Sen. Paul G. Pinsky, a Prince George's County Democrat, is chief sponsor of the legislation, which he says would prevent Maryland residents from "being gouged unmercifully by the pharmaceutical companies."
Just before the hearing, the federal Food and Drug Administration and the Maryland Pharmacists Association plan to start a statewide campaign in Annapolis to dissuade consumers from buying medication by mail from foreign pharmacies.
Their "Looks Can Be Deceiving" campaign is to use posters, prescription bag inserts and fliers to warn pharmacy customers that foreign mail-order drugs could be counterfeit.
"The first duty of a pharmacist is to make sure the drug he dispenses is pure, unadulterated and in the strength prescribed by the physician," said Howard Schiff, the association's executive director.
"If this bill passes, there is no way we could guarantee the [imported] drugs' safety because they would be dispensed without FDA approval."
Maryland is the newest front for an embattled FDA that is trying to quell a sagebrush rebellion against prescription drug prices that are typically 30 percent to 50 percent higher in the United States than in Canada and other nations that control medicine prices.
The pharmaceutical industry says price controls would stifle research into new medicines.
The battle rages in Rockville, where the FDA has its headquarters. The Montgomery County Council is considering whether it should follow Springfield, Mass., where the local government has set up a reimportation program for its employees and retirees.
Montgomery, whose annual budget for prescription drugs has doubled to $70 million in five years, estimates that it would save about $10 million on its top 100 medications with an importation program, said Dan Parr, an aide to the plan's sponsor, council member Tom Perez.
"The winds of change are happening whether it's in our state today or in the federal government," Pinsky said.
In an effort to appease the rebels, the Bush administration announced last week that it would conduct a yearlong study of drug reimportation. Its appointment of a foe of the practice, FDA Commissioner Mark McClellan, to lead the study infuriated reimportation backers on Capitol Hill.
One, Sen. Byron Dorgan, a North Dakota Democrat, said the appointment was "like putting the fox in charge of the chicken house."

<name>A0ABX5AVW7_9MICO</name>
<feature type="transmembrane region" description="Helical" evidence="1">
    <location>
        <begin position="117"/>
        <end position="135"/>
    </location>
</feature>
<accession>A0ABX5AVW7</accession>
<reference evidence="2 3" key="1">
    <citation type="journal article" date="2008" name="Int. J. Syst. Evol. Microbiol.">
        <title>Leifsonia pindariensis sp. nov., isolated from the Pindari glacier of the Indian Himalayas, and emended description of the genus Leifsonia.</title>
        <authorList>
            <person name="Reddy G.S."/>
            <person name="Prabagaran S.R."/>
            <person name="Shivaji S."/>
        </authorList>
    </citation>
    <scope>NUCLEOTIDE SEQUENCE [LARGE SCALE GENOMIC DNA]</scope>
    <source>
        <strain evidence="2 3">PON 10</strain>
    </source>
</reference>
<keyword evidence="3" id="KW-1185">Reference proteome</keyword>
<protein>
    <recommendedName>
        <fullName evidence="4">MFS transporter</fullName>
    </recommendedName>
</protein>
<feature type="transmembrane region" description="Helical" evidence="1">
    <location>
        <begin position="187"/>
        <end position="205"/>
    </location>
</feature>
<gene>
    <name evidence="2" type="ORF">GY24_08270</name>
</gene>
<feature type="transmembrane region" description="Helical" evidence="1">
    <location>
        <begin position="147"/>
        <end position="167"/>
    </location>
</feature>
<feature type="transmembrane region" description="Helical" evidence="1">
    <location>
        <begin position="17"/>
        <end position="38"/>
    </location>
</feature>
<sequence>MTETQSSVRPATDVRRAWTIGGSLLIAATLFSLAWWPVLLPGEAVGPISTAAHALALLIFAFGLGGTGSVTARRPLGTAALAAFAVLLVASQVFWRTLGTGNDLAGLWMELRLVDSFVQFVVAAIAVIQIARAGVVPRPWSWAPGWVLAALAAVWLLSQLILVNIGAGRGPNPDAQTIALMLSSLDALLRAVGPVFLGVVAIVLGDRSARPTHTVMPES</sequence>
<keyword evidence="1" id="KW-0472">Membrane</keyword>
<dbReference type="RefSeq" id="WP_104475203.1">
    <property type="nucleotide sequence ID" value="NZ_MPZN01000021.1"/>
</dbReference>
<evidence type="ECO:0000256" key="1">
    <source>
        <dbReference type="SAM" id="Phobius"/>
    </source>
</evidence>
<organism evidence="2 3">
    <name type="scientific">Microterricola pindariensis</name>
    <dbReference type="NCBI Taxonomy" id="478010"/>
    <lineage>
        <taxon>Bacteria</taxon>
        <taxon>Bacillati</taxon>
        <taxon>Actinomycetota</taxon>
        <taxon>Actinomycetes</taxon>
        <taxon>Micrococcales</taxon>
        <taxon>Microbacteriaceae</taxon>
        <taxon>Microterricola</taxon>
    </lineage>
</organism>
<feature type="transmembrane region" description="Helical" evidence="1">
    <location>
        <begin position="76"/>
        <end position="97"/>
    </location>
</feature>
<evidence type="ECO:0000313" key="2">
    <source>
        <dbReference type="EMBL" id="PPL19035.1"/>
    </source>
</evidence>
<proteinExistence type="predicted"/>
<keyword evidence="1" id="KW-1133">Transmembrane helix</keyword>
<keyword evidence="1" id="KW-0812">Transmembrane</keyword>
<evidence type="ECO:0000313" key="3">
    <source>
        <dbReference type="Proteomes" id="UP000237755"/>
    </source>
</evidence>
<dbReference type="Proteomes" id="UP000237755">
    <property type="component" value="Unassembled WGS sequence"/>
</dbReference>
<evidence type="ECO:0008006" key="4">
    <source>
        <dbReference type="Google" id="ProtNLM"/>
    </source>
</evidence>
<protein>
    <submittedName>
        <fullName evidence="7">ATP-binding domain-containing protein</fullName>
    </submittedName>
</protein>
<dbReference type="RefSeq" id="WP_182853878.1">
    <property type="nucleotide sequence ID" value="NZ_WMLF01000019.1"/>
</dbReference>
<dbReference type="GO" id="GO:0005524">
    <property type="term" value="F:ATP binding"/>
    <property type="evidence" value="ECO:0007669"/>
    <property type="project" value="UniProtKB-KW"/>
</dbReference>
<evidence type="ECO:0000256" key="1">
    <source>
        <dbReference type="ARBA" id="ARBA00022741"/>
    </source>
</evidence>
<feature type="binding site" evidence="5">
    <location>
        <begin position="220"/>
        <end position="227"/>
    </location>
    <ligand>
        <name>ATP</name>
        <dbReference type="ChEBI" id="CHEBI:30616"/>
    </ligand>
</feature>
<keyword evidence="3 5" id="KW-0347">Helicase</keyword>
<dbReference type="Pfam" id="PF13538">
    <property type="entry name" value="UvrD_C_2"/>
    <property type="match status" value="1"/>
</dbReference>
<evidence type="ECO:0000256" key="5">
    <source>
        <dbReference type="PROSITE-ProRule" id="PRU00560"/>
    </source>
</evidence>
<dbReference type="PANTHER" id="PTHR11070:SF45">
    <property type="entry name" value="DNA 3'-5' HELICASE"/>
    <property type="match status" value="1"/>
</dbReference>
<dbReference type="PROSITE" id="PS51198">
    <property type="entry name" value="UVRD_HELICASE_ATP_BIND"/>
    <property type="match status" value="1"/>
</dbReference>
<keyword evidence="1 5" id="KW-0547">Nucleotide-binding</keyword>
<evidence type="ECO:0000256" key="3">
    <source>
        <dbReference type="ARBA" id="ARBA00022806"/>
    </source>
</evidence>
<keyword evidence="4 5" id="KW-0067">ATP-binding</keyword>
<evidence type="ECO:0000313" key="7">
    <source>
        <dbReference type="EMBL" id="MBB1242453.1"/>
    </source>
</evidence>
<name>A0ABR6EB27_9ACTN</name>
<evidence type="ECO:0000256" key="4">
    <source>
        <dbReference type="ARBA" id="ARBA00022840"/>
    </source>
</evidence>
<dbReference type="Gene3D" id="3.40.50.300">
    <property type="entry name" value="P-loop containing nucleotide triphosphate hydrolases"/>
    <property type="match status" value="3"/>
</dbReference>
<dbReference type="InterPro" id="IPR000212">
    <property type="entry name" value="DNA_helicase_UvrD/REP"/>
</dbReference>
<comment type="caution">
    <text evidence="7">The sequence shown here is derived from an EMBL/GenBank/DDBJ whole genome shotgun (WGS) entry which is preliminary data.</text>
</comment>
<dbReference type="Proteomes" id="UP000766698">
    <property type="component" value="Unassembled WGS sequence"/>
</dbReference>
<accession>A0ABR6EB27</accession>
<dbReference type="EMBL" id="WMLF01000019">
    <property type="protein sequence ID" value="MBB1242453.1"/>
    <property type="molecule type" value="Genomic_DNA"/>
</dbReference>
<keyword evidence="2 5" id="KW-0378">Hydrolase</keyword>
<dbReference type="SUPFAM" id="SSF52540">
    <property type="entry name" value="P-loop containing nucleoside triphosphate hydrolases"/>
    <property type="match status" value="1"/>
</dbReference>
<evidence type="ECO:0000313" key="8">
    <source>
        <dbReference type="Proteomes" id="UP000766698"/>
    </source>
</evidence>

At the heart of the reimportation issue is the United States' standing as the lone industrialized nation that does not control the cost of prescriptions. The Medicare reform law that President Bush signed in December prohibits the federal government from negotiating for lower prices on medicines that it will provide for seniors in a drug benefit that is to begin in 2006.
The Bush administration estimates that benefit will cost $534 billion over 10 years.
Pinsky's bill calls on Maryland Health Secretary Nelson J. Sabatini to implement a Canadian mail-order drug plan by July 1 next year as a way of reducing state spending on medicines for its employees, retirees and Medicaid beneficiaries. State spending on prescription drugs has risen 18 percent a year over the past three years, he said.
In an interview, Pinsky said he plans an amendment that would widen the program to include local governments. "We've got a pretty compelling case that this bill could help a lot of people," he said. Lawmakers "are hearing it back home. It's a no-brainer for the people back home," he said.
The Ehrlich administration has not taken a position on the measure, but Sabatini expressed opposition to drug-reimportation programs during a December interview. "If everybody starts doing that," he said, "there aren't going to be enough drugs for the Canadians."
The Pinsky bill is likely to be opposed additionally by Maryland's biotech industry, which says it includes 300 biomedical companies and 16,000 employees. Two industry leaders expressed opposition to the Montgomery reimportation plan in a November letter to County Executive Douglas M. Duncan.